The best thing about the past year was that I dropped a website I wasn’t enjoying working on and split one I liked writing into two based on the content. The best thing about next year will be starting a different kind of site I’ve been planning for a while.

Karol

Very cool! Congrats David.

paurullan

So far this has been my best year ever. At home people would completely disagree since I have been so down because of my fiancée dumping me but it turns out this kind of hard moments have changed me for the better. It is true that there are days I feel like crap but nine from ten times when you ask me «how do you do?» my answer is «AWESOME!». I really love what I am doing, everyday is a funny ride and I always look forward being a better person. This is just great.

I have been using kaizen for a couple of years to improve my work but I had never connected the dots to apply it as a life-improving attitude. So let’s make 2011 gorgeous just one bit at a time!

Karol, lots of thank you for the great work you have made on the site. It has been really meaningful to me. Have an awesome new year!

Karol

Thank you Pau. Amazing outlook on things that others would probably let get them down in the dumps.

Mark Powers

What an incredible year you’ve had, Karol! Such an inspiring forward-thinker. Can’t wait to see what you’ve got up your sleeve for ’11! Thanks for the constant ideas and motivation!

Karol

Thank you Mark. :)

Gabi

Great post Karol and spot on!

“Small, consistent improvement equals massive improvement over time.”

What you said here is so true, in 2009 I started using the concept of a New Year’s Evolution – making small meaningful changes over time to reach my goals and I have reached every single one of them so far. Although I didn’t always do everything right :)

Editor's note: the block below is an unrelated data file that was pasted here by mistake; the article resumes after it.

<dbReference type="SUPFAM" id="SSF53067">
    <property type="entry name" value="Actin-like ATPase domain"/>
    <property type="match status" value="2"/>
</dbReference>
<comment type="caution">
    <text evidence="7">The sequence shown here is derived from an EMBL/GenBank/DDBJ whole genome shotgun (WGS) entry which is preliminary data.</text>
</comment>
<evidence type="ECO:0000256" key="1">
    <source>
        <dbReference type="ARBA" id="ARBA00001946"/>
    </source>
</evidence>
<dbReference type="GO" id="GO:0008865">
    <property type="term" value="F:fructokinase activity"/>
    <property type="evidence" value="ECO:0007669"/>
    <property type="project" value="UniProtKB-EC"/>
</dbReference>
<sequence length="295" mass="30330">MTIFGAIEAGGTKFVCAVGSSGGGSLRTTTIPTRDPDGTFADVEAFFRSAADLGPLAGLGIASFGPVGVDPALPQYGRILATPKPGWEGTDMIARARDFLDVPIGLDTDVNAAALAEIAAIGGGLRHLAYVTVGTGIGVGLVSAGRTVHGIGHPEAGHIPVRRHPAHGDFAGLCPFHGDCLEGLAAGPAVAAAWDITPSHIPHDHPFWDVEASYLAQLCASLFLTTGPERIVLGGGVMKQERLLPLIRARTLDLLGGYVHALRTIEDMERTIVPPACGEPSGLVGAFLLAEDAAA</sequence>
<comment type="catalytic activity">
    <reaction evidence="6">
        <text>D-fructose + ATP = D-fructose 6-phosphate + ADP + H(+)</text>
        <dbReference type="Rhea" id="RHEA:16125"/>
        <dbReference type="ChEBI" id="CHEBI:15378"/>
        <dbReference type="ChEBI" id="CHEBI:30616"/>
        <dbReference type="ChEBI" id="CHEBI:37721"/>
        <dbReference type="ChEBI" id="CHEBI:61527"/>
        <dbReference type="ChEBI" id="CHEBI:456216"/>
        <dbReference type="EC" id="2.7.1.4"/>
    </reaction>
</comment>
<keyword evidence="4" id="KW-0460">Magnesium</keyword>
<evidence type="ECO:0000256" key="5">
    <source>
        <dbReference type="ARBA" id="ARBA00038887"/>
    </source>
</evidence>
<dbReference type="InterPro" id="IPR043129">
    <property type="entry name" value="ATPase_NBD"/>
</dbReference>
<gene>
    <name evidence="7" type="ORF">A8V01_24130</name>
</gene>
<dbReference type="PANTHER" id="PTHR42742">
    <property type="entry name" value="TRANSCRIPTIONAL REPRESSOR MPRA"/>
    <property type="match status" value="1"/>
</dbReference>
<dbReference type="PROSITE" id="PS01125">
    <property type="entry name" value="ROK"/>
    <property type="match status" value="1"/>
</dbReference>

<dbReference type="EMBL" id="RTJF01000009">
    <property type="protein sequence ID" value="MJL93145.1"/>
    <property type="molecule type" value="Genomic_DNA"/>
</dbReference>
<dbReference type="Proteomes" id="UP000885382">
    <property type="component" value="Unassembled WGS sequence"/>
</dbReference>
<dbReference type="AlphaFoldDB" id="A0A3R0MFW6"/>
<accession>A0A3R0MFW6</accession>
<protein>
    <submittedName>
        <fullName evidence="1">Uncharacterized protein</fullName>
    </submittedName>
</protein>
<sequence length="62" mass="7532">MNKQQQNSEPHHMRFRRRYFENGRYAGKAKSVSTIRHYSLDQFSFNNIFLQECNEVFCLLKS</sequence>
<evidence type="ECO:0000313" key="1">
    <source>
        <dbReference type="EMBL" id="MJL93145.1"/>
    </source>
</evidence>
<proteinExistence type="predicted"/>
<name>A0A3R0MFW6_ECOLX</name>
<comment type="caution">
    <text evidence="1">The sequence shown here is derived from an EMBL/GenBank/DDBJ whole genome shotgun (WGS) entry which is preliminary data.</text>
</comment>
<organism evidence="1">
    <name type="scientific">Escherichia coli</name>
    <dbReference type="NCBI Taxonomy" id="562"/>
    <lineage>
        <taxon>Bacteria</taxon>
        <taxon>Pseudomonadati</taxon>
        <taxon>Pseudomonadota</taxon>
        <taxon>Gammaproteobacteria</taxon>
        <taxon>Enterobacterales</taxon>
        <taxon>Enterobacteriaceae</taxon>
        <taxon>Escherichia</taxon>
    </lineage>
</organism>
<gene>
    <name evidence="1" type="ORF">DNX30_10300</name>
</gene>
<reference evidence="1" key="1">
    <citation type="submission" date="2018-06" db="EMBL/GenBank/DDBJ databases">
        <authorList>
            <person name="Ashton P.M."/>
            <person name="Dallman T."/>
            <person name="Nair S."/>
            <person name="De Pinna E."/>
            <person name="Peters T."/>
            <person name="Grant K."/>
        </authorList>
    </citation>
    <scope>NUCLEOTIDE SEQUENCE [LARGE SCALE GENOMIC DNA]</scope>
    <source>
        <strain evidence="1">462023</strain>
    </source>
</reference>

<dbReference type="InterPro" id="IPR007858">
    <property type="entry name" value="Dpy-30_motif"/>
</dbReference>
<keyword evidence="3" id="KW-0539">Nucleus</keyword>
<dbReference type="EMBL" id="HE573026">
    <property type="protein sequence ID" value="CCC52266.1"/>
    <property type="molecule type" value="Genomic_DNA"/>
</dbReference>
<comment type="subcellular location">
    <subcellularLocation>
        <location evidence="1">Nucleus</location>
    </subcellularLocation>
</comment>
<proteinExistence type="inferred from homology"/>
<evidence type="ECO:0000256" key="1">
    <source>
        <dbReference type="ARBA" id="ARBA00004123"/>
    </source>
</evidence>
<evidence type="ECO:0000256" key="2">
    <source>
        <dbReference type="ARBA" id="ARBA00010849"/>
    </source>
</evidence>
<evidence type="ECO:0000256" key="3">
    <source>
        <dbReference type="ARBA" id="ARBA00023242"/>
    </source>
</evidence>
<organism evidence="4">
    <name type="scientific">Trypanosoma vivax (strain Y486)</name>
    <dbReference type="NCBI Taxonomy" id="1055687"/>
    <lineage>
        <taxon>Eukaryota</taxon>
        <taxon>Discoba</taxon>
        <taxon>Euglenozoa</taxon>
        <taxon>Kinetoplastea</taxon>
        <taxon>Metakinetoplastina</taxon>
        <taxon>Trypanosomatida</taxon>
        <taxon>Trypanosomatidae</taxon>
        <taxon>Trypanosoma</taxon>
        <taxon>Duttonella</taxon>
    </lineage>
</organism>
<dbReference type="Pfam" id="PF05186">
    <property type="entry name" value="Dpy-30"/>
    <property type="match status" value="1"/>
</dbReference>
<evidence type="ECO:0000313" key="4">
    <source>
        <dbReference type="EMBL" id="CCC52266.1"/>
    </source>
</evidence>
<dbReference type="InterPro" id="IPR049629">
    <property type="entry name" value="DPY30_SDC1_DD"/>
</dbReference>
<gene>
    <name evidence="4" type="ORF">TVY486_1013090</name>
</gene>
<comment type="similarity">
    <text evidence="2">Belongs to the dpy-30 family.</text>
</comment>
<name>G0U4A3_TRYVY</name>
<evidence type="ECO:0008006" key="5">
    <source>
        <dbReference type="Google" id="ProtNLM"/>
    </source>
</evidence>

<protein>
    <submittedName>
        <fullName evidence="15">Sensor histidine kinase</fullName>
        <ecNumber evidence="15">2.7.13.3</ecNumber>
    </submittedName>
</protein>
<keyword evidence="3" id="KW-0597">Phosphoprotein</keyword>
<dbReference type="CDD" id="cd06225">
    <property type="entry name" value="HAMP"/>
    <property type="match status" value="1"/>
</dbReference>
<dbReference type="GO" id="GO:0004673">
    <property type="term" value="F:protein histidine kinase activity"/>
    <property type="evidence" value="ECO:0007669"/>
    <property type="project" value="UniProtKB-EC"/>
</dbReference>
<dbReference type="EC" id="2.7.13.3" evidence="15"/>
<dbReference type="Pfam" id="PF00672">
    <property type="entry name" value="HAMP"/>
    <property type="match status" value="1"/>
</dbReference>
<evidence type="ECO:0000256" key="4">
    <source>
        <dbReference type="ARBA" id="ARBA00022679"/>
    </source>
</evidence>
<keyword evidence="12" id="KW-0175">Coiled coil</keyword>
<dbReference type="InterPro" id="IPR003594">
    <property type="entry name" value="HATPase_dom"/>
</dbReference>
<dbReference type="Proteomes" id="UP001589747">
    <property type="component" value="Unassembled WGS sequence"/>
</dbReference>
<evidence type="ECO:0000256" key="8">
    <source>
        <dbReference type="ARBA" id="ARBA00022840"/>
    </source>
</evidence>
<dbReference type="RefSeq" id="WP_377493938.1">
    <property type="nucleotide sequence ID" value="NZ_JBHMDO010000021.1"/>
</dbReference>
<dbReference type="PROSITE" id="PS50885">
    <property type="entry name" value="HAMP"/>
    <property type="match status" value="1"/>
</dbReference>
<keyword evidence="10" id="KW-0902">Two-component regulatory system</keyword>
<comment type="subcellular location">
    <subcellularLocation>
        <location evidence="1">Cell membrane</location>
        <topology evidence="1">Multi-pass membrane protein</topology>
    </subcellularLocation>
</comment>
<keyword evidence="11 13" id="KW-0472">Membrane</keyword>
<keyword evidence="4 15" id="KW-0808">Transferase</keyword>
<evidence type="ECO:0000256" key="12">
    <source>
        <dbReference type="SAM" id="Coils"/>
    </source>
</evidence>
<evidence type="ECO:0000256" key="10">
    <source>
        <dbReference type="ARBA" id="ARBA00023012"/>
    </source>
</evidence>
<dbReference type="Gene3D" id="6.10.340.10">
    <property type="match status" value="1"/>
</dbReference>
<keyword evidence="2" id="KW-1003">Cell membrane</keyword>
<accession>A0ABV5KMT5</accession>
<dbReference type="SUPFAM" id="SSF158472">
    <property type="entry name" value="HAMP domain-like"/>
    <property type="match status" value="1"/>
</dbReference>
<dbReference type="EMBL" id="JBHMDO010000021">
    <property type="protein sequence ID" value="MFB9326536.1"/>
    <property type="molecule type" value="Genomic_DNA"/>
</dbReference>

All the best for 2011, thanks for the inspiration you alwas provide!
Happy New Year!

Karol

Thank you Gabi. I like the idea of New Year’s Evolution. :)

Dan Blakely

I agree Karol. Reflection is a valuable tool and I find that I feel much more fulfilled and engaged in the moment when I am in the groove of actively reflecting on my life on a regular basis. And the reverse is true too… when my life gets out of whack and am not doing so much reflection then I feel our of balance and unfocused. Wonder if others have that same “feeling”?

Karol

I don’t reflect regularly. There’s a fine line between regular reflection and living in the past and it’s not one I want to cross. I reflect when a project or launch or something is over so I can learn from what happened. I’m a fan of using what I’ve learned to keep pushing forward.

Dan Blakely

Yeah, I didn’t mean to sound like this is something that I do everyday. Just meant that I do it weekly or monthly or as you say at the close of some big activity. I’m not keen on living in the past either but, like you, don’t want to repeat the same mistakes the next time.

Gilbert

I found this site by reading a post at Warrior Forum. I like the idea of reflecting on the past year and looking forward to the new. Unlike some of the readers here this past year was not so great for me. A lot of personal issues. I plan on making this year a better one, instead of waiting for something or someone to help me make it better. Its all about ME now.

Karol

Hey Gilbert, congrats on pushing forward after a rough year.

Jules

I have convinced myself this is going to be an awesome year and i will have a big breakthrough in internet marketing. Thanks for the inspiration.
Jules

Marnie

Hi Karol. Love your name by the way. I really don’t like resolutions either, but I absolutely love looking back over the past year and letting this reflection inspire me for the coming year.

For some reason I’ve had a feeling since December 2010 that 2011 was going to be my best year yet. Maybe it’s because I just started my new blog.

So looking forward to what lies ahead!

Karol

Hey, thanks Marnie! Keep rockin!